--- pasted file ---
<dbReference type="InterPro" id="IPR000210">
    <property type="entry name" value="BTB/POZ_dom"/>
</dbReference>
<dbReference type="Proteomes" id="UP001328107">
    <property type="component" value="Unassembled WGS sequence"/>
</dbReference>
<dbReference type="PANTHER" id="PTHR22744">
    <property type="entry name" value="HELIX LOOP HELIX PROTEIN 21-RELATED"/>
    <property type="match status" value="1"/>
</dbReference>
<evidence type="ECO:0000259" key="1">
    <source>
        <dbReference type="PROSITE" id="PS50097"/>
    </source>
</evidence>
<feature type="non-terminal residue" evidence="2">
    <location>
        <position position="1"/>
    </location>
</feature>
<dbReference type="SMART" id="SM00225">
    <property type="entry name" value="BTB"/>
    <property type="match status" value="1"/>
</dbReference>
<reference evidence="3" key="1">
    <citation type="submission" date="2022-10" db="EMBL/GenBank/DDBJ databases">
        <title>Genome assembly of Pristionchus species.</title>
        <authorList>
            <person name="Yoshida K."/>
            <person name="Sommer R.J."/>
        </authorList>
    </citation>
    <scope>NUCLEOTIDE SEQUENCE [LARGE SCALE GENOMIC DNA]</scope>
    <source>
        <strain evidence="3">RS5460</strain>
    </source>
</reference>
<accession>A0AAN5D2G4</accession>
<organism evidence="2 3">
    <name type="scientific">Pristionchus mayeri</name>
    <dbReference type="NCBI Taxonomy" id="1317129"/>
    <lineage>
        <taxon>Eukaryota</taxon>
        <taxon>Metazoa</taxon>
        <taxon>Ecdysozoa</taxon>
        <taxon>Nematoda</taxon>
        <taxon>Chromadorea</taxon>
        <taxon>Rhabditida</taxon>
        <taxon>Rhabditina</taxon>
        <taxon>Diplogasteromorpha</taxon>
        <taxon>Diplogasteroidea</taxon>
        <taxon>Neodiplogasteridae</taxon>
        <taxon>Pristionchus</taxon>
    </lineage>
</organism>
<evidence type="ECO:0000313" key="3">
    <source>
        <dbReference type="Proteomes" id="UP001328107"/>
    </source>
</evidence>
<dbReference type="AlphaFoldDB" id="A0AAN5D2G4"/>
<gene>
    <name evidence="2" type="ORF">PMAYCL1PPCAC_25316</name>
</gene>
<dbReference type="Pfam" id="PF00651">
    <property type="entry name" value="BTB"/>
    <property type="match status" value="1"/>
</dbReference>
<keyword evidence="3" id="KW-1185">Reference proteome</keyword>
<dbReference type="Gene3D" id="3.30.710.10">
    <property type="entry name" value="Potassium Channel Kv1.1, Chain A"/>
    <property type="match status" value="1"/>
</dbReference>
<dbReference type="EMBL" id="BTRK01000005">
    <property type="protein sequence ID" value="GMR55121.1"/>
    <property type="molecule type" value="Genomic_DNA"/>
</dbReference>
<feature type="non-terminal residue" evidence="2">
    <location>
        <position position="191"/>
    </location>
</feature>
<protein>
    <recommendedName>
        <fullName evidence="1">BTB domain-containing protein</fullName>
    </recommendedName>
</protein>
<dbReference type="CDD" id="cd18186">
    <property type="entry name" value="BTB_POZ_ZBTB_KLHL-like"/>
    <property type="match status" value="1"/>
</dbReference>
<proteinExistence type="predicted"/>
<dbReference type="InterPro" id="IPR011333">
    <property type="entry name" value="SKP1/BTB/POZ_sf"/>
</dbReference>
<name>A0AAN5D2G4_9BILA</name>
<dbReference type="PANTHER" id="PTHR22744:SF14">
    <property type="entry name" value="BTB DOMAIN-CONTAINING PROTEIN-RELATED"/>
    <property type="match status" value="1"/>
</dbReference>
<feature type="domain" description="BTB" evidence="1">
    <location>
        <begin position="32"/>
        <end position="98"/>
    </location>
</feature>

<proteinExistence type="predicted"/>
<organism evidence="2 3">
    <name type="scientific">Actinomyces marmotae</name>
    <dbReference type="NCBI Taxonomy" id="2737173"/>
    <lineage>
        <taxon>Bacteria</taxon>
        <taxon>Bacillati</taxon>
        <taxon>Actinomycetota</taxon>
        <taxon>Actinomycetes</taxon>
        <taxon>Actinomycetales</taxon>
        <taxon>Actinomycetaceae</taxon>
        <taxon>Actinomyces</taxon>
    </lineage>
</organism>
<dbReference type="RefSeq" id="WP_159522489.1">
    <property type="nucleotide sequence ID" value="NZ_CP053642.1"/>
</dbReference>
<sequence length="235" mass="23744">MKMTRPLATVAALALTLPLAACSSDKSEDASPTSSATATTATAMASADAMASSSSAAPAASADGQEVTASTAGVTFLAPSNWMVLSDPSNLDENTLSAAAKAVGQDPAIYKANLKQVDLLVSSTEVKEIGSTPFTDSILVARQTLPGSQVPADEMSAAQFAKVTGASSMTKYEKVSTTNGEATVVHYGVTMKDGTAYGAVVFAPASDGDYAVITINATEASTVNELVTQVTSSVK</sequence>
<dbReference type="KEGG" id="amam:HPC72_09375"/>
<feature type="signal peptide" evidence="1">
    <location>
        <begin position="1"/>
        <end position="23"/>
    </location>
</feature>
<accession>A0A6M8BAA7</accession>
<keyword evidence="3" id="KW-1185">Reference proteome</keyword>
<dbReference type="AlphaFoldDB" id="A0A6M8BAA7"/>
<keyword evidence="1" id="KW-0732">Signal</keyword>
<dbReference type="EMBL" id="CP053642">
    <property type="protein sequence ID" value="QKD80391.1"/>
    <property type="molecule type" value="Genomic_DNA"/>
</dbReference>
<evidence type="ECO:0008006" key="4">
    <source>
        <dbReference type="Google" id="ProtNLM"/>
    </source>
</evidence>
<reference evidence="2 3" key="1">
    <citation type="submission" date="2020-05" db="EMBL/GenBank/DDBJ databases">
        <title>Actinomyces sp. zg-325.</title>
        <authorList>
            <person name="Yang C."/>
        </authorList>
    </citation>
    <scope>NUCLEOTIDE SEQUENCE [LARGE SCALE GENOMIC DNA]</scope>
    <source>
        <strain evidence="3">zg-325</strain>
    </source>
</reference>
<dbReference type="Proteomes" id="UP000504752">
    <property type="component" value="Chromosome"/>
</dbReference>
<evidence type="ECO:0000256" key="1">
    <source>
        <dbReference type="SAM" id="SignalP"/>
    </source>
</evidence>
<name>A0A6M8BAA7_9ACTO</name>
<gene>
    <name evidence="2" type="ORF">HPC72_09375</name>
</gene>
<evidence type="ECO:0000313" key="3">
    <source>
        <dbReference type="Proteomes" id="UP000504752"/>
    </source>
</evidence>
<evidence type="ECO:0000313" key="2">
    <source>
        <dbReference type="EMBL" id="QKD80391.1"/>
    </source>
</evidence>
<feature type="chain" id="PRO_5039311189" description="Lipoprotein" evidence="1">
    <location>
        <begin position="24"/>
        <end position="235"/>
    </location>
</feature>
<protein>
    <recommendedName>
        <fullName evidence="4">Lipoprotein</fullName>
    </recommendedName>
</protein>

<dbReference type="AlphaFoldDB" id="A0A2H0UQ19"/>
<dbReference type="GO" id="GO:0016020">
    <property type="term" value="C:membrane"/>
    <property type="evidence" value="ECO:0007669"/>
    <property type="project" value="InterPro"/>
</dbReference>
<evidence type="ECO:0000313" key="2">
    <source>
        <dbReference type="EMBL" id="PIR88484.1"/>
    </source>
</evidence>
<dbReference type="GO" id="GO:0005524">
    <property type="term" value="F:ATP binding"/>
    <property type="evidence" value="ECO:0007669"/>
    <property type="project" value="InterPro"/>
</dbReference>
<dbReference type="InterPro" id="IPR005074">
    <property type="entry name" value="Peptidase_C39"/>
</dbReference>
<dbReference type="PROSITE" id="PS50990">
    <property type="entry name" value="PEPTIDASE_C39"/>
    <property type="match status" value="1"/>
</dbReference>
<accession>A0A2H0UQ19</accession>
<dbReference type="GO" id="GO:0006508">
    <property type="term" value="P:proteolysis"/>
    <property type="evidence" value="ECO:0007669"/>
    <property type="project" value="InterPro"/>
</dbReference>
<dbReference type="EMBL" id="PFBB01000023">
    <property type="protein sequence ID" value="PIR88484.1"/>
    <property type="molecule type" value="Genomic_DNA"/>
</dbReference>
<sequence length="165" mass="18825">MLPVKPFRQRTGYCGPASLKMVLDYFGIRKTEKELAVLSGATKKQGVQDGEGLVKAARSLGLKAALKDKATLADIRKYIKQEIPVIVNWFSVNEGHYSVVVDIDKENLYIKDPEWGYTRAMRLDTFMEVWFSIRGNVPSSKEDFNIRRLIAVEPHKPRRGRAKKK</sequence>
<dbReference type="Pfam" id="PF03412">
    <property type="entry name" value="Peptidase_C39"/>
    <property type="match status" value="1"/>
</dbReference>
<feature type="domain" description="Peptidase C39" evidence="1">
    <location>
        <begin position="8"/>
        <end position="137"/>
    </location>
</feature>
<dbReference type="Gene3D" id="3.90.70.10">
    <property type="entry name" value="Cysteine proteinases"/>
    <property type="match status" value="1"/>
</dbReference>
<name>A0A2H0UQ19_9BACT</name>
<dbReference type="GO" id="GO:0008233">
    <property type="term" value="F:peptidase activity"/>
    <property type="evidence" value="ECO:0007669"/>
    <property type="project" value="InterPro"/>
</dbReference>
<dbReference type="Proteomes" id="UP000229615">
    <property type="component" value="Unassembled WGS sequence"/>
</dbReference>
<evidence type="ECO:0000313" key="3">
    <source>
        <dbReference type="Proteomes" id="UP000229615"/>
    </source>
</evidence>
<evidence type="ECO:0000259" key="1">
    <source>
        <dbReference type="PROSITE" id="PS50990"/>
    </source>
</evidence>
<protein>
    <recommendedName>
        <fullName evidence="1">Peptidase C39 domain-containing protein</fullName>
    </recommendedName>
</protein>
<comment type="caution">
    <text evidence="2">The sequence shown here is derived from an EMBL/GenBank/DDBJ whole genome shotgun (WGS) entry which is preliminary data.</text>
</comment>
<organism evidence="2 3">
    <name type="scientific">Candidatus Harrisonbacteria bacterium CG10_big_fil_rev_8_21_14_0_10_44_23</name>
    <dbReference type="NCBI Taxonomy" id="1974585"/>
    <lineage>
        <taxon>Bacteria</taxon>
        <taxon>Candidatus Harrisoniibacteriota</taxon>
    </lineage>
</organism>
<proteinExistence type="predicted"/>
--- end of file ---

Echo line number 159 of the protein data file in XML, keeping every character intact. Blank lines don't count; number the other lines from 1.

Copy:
</dbReference>